Concussion Info

A concussion is an injury to the brain that occurs from a direct or indirect force that shakes the brain inside the skull. While most concussion symptoms resolve in several days, there is an increased chance of symptoms being prolonged if appropriate rest and care is not provided in the early stages. Signs and symptoms may include headache, dizziness, feeling foggy, inability to concentrate, sleepiness, irritability, nausea/vomitting, fatigue, feeling slowed down, difficulty remembering, sadness, nervousness, etc.

Symptoms can be very subtle and may not even occur for hours after the trauma, so it is important to closely monitor the athlete and have the athlete rest if there are any questions. Follow up with a healthcare provider trained in concussion management will provide the safest outcome for the athlete.

In a sports environment, it is ESSENTIAL that when there is trauma to the head, or trauma to the body that may shake the head, the athlete should be monitored closely for signs or symptoms. When a concussion is suspected, the individual should be removed from the activity immediately and monitored closely for worsening of symptoms. In most cases, the proper treatment is REST, but if symptoms worsen, the athlete should be referred to the local emergency department. Research has proven that there is no specific threshold of force that will determine if an athlete suffers a concussion after trauma, nor is there a way to predict an exact timeframe before all symptoms will reside and it be safe to return to activity. Every concussion is unique and must be treated individually. Concussion may or may not involve loss of consciousness (LOC).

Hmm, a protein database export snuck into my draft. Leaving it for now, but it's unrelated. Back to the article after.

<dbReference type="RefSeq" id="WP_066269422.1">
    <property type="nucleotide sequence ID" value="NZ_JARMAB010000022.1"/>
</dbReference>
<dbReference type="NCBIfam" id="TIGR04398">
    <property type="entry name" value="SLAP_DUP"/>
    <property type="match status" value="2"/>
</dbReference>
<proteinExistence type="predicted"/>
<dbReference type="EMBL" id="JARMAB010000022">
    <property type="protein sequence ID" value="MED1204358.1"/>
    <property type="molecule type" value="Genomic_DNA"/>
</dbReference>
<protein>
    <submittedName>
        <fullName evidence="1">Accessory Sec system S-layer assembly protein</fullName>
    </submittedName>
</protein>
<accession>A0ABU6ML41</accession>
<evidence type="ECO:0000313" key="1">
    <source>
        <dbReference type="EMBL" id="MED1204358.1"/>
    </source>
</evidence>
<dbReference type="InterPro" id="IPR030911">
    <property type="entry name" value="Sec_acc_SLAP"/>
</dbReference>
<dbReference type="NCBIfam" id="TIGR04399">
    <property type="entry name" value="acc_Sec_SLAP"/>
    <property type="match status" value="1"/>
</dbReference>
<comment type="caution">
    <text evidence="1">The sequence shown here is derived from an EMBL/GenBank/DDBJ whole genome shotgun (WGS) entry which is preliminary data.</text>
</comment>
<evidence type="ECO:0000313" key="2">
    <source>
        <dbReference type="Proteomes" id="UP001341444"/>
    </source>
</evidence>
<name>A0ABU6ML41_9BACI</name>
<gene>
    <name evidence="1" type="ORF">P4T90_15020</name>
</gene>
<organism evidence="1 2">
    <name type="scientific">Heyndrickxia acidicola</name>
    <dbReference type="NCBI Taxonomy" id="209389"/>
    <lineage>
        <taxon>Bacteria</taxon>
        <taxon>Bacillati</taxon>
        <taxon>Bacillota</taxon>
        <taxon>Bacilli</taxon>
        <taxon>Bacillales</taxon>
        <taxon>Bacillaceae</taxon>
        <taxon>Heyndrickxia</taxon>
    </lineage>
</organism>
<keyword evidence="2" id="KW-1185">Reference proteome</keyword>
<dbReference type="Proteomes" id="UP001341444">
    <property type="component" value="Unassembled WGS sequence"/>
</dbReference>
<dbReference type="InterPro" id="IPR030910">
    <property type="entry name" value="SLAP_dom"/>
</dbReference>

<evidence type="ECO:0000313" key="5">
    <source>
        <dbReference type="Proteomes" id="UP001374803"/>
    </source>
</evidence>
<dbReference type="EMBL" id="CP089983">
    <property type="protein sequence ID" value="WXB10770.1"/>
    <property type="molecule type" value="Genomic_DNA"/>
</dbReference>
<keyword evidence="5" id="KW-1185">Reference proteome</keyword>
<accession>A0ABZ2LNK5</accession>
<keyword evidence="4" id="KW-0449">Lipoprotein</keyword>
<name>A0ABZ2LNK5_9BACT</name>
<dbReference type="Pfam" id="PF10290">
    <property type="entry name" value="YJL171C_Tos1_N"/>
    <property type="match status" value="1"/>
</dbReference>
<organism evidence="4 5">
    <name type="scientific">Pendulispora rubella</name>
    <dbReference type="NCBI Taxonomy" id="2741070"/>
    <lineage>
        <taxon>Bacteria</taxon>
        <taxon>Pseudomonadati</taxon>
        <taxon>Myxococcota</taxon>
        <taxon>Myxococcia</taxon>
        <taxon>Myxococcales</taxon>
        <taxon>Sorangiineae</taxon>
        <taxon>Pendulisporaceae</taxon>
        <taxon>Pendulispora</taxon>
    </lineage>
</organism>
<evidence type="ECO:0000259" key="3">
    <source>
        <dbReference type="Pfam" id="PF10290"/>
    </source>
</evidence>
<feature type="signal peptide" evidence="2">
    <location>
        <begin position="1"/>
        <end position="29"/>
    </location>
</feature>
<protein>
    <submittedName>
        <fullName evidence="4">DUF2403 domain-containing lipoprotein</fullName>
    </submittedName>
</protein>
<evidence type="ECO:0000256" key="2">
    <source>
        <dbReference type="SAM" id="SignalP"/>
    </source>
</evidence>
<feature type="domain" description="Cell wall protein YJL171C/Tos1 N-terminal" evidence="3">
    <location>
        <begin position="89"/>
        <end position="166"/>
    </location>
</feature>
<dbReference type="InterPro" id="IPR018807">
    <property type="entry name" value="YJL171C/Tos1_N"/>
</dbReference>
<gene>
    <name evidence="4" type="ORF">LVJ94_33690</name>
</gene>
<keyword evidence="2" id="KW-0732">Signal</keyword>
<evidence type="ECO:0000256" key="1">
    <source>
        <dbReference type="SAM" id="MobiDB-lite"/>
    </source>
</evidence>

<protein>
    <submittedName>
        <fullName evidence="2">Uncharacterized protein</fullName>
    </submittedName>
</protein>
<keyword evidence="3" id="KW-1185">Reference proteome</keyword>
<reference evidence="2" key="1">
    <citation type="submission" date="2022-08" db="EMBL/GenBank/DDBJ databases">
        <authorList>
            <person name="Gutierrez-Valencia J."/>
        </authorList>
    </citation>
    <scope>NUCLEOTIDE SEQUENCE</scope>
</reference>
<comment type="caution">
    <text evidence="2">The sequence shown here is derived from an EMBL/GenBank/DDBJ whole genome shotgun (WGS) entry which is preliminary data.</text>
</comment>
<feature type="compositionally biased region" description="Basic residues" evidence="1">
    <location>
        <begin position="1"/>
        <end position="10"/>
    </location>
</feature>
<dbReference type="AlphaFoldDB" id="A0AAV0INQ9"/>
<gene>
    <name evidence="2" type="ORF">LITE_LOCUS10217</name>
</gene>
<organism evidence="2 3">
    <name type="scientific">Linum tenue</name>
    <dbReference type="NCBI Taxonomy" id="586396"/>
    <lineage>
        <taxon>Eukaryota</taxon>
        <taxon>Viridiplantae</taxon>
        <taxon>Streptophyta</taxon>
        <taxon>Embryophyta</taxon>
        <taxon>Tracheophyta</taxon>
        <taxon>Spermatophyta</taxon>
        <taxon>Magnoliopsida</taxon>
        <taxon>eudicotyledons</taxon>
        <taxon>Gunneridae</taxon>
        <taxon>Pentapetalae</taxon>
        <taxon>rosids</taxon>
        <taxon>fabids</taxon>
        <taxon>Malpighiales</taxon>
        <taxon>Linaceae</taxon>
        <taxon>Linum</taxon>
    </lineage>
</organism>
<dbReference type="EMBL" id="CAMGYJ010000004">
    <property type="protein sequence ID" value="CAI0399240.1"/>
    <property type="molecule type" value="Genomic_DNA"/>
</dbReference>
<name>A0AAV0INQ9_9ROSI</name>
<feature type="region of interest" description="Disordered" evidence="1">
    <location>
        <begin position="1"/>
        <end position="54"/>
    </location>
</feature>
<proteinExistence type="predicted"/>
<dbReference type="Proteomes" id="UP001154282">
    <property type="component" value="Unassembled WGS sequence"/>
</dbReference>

What to expect if your child-athlete has a concussion.

Can a helmet prevent a concussion?
Helmets are designed to prevent or reduce skull trauma such as skull fractures and sub-dural hematoma. There is no helmet that can prevent a concussion, remember that a concussion can occur by a shaking of the head without any direct contact. Helmets have shown to be successful in reducing skull fractures but must be fitted properly and worn correctly.

Should my child attend school following a concussion?
Physical and Cognitive rest are both essential components of appropriate concussion management. It is recommend that the days immediately following a concussion, the child awaken on their own and assess their demeanor. If they feel "out of it" or "foggy", it would be best to keep them home and resting. If they feel "back to normal", then they may try school, but understand that the additional workload on the brain of a typical school day, there may be a good chance that symptoms will flare up and the child will need to be removed from school and rest at home.


Youth Sports Concussion
JLA Consulting , LLC
Copyright 2013